VOCs are unhealthy for humans and pollute the environment, including our air and water systems. Old-school paint is a culprit, but new iterations have low levels of VOCs or no VOCs. These sustainable paints are clearly labeled.

Linseed oil paint is popular in Sweden because it harmlessly breaks down in nature. Or skip the paint altogether and opt for natural plaster finishes for your interiors—they end up being more budget-friendly too.


Green rugs

Share to Pinterestbright airy living room with eco-friendly jute rug

Nylon and polypropylene rugs are common, but they're not easily recyclable and have a larger carbon footprint than you might think. If you're aiming for a more environmentally-conscious lifestyle, try to interrogate every purchase you make—the devil is in the detail, after all.

Rug fibers that include alpaca, jute, felt, linen, seagrass, and wool tend to be quickly replenishable or biodegradable. And green rugs don't involve toxic chemicals like PFAS in the production process. Natural rubber backings are preferred to PVC, which can off-gas.


Organize shmorganize

Share to Pinterestglass jars with labels holding pantry items

You know that wonderful feeling you get after a solid spring cleaning session, when your room feels lighter and airier, and you could be walking on sunshine? You can keep that feeling! All it takes is the willpower not to replace what you got rid of with unnecessary "space savers."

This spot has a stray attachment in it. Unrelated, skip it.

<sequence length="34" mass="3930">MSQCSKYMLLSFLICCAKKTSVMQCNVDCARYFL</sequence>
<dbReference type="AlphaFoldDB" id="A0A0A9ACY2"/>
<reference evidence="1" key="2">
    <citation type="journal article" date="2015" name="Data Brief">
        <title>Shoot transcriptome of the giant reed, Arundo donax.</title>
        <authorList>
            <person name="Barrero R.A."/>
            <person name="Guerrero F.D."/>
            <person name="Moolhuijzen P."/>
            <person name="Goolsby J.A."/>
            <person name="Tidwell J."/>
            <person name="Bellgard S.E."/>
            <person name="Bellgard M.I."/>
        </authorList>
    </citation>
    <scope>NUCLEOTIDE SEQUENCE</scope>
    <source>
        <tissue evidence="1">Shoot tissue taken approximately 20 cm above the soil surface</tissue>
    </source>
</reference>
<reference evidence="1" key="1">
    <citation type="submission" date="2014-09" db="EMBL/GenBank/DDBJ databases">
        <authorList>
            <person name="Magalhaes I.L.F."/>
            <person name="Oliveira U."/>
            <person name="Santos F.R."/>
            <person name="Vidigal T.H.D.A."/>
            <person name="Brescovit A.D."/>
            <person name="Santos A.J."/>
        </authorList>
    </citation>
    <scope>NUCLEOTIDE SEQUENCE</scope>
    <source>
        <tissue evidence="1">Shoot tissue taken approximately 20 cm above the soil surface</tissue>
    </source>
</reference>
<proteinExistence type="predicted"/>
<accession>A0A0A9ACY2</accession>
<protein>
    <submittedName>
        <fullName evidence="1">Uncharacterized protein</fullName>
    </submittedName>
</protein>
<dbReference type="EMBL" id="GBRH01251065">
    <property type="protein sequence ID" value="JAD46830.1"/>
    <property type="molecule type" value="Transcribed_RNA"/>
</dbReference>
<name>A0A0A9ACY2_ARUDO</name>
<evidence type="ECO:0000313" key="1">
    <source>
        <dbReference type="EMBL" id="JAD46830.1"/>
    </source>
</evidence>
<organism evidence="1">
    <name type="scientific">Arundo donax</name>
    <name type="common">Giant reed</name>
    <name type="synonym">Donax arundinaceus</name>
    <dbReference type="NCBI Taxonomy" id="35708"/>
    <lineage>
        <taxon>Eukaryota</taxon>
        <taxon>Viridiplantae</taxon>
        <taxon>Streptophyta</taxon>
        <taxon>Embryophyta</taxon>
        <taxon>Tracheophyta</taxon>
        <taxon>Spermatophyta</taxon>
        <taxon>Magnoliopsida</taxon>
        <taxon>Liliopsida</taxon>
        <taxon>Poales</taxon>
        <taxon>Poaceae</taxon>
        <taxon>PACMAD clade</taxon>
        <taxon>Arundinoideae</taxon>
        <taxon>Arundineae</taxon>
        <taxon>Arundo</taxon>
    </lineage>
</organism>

You can organize just fine with what you've kept—simply shop your home! Breathe new life into old items with low-cost upcycling projects like painting glass jars for storage solutions.



Share to Pinterestsmiling family moving into bright house with skylights

The more natural light in a home, the more energy you'll save. Daylighting involves making the most of windows, skylights, and reflective surfaces that maximize sunlight and help it bounce all over a house.

It's visually pleasing, healthier because it helps with your circadian rhythm, and begins during a building's design, so if you're doing a major reno soon, keep this factor in mind. Architects will consider facade placement and roof geometry to increase natural ventilation, reduce glare, and ensure your crib is lit in every sense of the word. And if you're not putting holes in walls, open up those curtains and let in the light.


Insulating walls

Share to Pinterestconstruction worker installing eco-friendly wool insulation into wall

If you can manage to keep the cold out without resorting to power-hungry heating systems, you'll dramatically lower your home's impact on the environment. Carpets and good-quality curtains help. So does proper insulation of walls and ceilings.

There may be an upfront cost, but you'll save in the long run. Look for natural fibers like cork, sheep's wool, and fire-resistant mushroom insulation.


Pre-loved furniture

Share to Pinterestwoman upcycling an old chair

One person's trash can become another person's treasure—it's a matter of imagination and flair. Trawl the internet, and you'll find inspiration in online design magazines and Pinterest boards.

Even those who aren't particularly creative can get a feel for what's possible with antique or vintage pieces. There's potential in that taken-for-granted mid-century modern chair or French provincial table on Facebook marketplace. You can reupholster one-seaters and sofas in fresh and exciting fabrics, or speak to someone in the know who can turn a find into a unique piece no one else has.